Happenstance and Science

Quest for a wonder drug started with shrew bait – The Globe and Mail.

An article in this morning’s Globe and Mail tells the story of a researcher, Dr. Jack Stewart who started to look at the pain-killing possibilities in shrew saliva. Sounds unlikely doesn’t it? But that is the nature of science. It was known, the article tells us that shrew saliva had paralytic properties. Dr. Irwin G. Martin had published a paper on the subject in the Journal of Mammalogy in 1981. Dr. Stewart’s research into the chemical that caused the paralysis led him to his recent discovery. A typical chain in science: primary research in an area as unlikely as shrew saliva at one end and a potential treatment for not one but three major cancers— ovarian, breast and prostate— at the other.

This is the chain that politicians, businessmen and other non-scientists don’t seem to understand. Much of medical discovery comes by happenstance. Vincristine and Vinblastine are potent anti-cancer agents derived from the periwinkle plant, common now in many of our gardens. The plant searchers, funded by amateur botanists and Royal Societies, brought plants and seeds from all over the globe, often to London. From there the seeds were shared, first to Paris, according to Michael F. Brown, writing in Who Owns Native Culture, 2003. Folk medicine revealed that many plants were in common use as treatments for disease. Anthropology, botany, chemistry, medicine, all studying these plants, often a considerable remove from any thought of practical application, but all leading through the cross-pollination of publication, to the drug that brought hope at last to childhood victims of acute leukaemia. I first met the drug while I was working as a resident at the Hospital for Sick Children in 1972, treating those children, mostly under five years, who now had a chance, not just for survival, but for a cure.

This won’t happen, can’t happen without the funding of primary research,  research without a known outcome. How can you predict that shrew saliva might cure human cancers? But you can fund the inquiring minds, let them talk to one another, and wonderful things can happen from that cross-pollination.

We deny funding to universities and basic science at our peril.

Science Advances.


The above article in the Globe and Mail tells us the exciting—if true—news that scientists have now created a particle that moves faster than the speed of light. For those of us who are impaired in our knowledge of physics, this news brings a sense that the world will somehow change, even as our understanding of it does. And perhaps it will. If objects, albeit at this point neutrinos, can move faster than the speed of light, what does it imply for science-fiction concepts such as time travel and teleportation. And what about weapons? It seems that every advance in pure science brings in its wake those who choose to use the new knowledge or technology to create ever more efficient ways to kill their fellow creatures.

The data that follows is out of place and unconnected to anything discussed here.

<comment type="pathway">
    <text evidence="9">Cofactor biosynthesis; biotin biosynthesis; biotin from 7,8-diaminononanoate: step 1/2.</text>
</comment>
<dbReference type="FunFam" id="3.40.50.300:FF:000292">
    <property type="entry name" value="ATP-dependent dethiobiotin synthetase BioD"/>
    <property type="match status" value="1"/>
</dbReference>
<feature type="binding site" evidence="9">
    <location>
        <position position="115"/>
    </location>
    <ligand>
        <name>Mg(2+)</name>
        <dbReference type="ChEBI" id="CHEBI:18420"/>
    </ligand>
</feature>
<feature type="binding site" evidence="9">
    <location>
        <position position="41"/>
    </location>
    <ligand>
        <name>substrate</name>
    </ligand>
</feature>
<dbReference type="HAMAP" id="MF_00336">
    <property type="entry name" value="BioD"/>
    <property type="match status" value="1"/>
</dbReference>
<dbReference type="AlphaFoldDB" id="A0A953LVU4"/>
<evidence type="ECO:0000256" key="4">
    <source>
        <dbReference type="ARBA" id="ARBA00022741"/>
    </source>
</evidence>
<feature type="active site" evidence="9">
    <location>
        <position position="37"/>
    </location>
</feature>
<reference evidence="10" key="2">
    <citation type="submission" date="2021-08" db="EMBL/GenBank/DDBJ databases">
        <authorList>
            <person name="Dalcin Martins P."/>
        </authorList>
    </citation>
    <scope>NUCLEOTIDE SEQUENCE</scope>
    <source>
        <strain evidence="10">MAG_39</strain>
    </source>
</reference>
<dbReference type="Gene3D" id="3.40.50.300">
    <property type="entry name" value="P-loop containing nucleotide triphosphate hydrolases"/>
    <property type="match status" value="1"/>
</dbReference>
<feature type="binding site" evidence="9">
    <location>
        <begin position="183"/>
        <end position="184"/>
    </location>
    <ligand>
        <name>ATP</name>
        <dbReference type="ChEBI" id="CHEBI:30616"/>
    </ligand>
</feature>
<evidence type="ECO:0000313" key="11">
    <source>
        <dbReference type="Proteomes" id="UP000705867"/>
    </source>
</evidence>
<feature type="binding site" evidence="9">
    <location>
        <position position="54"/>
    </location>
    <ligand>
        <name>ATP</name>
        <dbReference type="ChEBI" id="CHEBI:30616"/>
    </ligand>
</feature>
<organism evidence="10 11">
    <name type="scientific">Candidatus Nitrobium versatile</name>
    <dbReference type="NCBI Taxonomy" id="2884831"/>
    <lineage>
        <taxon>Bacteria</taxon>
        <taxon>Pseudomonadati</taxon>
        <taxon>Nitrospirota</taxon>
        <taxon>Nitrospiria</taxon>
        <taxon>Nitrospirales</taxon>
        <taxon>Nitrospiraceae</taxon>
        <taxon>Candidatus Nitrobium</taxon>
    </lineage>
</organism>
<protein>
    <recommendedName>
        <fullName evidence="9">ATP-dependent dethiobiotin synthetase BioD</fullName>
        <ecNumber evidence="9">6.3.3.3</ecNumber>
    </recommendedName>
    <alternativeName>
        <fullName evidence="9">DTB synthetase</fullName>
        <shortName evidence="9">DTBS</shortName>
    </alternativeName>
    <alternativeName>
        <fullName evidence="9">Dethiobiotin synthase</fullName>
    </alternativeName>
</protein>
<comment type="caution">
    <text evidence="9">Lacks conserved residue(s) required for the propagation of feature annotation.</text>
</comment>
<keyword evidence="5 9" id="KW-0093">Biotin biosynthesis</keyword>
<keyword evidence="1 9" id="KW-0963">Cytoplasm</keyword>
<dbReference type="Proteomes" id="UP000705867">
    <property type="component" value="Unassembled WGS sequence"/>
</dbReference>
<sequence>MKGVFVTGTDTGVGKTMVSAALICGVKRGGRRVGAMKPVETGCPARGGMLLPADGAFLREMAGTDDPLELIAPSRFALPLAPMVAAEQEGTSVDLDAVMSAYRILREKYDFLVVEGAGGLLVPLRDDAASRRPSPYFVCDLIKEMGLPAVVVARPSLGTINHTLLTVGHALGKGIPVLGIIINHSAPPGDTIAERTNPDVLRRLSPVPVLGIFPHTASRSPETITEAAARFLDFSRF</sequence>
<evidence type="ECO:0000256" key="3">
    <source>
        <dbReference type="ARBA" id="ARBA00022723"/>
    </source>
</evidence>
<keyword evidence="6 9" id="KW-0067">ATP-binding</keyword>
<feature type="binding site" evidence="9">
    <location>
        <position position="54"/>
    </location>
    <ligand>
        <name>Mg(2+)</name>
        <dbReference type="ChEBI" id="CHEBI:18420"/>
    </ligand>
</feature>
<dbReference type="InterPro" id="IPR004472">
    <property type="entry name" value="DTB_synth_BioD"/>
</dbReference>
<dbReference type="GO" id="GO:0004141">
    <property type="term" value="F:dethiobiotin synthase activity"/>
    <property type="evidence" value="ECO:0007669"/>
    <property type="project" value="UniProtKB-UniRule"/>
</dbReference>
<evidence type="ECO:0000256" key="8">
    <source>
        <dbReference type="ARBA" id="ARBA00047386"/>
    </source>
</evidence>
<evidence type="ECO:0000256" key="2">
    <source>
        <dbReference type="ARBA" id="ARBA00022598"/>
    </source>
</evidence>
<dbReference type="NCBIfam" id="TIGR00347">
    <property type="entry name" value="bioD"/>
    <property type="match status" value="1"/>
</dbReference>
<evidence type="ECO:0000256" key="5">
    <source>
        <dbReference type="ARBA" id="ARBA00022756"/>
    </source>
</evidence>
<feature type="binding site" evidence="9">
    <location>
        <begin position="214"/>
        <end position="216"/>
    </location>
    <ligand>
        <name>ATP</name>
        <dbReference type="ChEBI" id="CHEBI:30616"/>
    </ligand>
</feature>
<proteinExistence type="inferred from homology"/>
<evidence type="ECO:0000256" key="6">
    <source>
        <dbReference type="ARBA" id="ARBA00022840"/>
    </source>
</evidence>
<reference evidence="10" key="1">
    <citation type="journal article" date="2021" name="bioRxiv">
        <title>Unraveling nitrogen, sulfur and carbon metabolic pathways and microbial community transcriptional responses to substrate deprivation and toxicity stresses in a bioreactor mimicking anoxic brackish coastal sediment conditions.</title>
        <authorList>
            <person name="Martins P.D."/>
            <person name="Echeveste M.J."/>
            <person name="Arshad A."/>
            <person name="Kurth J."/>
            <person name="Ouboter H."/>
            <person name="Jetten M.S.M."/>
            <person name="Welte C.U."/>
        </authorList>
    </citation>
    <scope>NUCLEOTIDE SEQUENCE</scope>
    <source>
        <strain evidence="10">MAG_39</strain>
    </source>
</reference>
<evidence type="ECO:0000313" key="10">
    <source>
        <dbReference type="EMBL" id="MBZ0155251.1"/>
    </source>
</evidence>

This article in the New York Times tells of a break-through of a hopeful sort. Scientists who used their knowledge of a killer—the AIDS virus—and used it to construct a weapon of a different sort, this one loaded with genes that will seek out and destroy cancer cells, in this case the B cells of chronic lymphocytic leukemia. The article has an excellent explanation and graphics.

I think the authors downplay the risks of the treatment. It is no small matter to have all your B cells destroyed and live dependent on infusions of gammaglobulin to fight everything from hepatitis to the common cold. On the other hand, to have these little T cell grenades, reduced in number once they have done their job, but waiting, waiting for next evil cancerous cell to appear, must be comforting. The treatment itself, once the first days of fever and racking chills while the battle ensues are over, seems benign, with no side effects save for the long range one of susceptibility to infection.


Another outside the box thinker. Dr. George Whitesides has manipulated the science of microtubules and miniaturization to create a laboratory on a piece of blotting paper no larger than a postage stamp. This was done with the help of the Bill and Melinda Gates Foundation.

This technology has the potential to put testing into the field far from the conventional laboratories and indeed into the hands of the patients and other users, i.e. farmers. Yes, farmers.


And finally a low-tech solution that any woman in a sari-wearing nation could use to keep her family safe from cholera and other water-borne illnesses. The sad part of the article is the drop-off in use over time if there is no outside reinforcement. However there was a 25% increase in those who had not been trained to use the sari now filtering their water.

This same information appeared also in 2010 http://mbio.asm.org/content/1/1/e00034-10.full